If there’s one topic music has covered extensively it’s love. The word itself is thrown around in such a tawdry way within lyrically moribund pop songs that it ironically inspires hate. Nevertheless, Lianne La Havas exceptionally tackles all shades of the subject with raw emotion, poured candidly from the heart.
After signing to Warners in 2009, she found it hard to write while in a secure relationship but as things fell apart self-expression became a priority. Her formative years were influenced by strong female figures – Jill Scott’s debut, her mother’s Mary J. Blige tapes – and there’s a vocal resemblance to Eryka Badu, yet she’s a surprisingly submissive heroine lyrically.
In a sparse atmosphere punctuated by delicate string picking, the listener becomes a confidant, privy to details of her break-up and rediscovery of love. On opener ‘Don’t Wake Me Up’, she’s head-over-heels: “I’d take my life to stay in your bed”. Two songs later the illusion crashes down. Soft piano keys accompany an outpouring of despair: “You broke me and taught me to truly hate myself ”.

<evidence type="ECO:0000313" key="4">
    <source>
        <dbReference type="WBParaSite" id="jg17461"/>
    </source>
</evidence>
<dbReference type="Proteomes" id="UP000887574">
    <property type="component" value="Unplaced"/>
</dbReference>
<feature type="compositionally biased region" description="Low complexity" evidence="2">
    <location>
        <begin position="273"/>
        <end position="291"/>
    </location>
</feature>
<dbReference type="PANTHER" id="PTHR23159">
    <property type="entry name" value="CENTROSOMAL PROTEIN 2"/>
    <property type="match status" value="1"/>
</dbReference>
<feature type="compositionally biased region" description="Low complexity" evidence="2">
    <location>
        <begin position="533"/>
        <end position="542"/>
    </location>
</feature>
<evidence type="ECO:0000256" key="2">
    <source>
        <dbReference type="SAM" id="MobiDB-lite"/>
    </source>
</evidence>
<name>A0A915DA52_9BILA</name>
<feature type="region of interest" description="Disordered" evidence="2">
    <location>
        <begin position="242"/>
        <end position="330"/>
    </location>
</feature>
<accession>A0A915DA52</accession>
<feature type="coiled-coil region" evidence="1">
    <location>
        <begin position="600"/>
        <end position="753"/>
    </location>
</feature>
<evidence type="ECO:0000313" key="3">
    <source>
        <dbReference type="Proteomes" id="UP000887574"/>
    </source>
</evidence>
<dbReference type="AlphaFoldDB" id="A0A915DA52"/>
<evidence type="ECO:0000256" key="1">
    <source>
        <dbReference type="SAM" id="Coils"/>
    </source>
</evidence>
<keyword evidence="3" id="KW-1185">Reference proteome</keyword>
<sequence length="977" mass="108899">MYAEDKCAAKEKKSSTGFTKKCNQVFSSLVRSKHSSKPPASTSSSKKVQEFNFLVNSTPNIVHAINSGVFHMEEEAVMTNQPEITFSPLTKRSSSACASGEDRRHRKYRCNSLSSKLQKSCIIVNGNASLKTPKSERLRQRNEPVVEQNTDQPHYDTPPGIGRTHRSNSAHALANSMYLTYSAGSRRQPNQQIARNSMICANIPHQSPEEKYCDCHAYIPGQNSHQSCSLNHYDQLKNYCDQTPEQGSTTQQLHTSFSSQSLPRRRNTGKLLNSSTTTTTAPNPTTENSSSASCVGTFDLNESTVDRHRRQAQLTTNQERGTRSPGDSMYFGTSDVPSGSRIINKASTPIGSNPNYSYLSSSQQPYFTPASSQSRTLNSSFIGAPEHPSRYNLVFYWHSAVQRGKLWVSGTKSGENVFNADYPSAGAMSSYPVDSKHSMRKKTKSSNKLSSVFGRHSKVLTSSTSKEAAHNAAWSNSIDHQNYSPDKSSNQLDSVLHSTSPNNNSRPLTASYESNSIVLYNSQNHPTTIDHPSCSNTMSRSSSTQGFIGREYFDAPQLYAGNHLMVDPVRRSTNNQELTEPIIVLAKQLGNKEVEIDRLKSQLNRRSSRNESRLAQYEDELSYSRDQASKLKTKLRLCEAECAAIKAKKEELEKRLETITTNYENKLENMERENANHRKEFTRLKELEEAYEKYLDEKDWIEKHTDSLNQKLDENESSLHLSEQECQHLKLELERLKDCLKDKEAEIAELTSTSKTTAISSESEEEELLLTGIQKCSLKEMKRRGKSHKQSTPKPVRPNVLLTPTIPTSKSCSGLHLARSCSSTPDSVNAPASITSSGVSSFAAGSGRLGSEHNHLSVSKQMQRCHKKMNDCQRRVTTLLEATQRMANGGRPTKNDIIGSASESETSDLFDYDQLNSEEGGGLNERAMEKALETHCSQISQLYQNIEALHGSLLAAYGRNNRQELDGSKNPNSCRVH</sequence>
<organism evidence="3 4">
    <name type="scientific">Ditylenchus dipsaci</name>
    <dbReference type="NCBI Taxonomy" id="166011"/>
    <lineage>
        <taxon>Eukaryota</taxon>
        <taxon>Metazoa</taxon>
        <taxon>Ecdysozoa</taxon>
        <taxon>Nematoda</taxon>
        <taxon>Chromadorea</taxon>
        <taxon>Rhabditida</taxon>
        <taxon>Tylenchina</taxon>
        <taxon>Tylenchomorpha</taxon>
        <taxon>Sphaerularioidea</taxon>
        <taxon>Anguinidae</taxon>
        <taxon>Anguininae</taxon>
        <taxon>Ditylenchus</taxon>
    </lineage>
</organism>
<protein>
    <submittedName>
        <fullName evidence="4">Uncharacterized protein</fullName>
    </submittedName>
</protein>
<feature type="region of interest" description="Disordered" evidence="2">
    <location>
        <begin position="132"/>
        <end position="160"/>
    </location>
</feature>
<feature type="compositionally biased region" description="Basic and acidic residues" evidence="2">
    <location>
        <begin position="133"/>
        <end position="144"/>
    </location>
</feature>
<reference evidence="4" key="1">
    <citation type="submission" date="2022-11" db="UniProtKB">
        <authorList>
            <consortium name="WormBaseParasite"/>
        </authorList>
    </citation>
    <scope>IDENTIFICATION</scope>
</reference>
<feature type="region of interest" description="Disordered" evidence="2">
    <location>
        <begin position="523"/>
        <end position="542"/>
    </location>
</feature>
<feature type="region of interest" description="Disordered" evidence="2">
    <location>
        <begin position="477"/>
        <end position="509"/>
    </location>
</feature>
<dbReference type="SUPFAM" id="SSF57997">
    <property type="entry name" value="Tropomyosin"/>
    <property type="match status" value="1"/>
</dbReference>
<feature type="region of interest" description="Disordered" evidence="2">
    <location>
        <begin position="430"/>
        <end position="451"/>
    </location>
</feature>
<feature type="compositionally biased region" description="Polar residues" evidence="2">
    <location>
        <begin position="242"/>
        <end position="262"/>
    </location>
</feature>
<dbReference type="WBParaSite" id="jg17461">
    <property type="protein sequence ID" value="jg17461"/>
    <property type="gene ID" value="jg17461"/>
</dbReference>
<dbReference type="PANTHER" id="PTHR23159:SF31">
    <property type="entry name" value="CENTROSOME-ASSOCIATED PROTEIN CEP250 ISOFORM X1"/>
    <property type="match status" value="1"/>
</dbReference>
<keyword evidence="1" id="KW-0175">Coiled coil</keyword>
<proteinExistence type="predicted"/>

She’s not always so passive. ‘Forget’ begins with jagged strums of an electric guitar in an impassioned attack on the ex who tried to smooth things over with a love song. This venomous retaliation is the loudest riposte in an album otherwise mirroring personal vulnerability with musical subtlety. By releasing a debut with such honesty at its core Lianne will find a nation falling in love with her.
Words by SIMON BUTCHER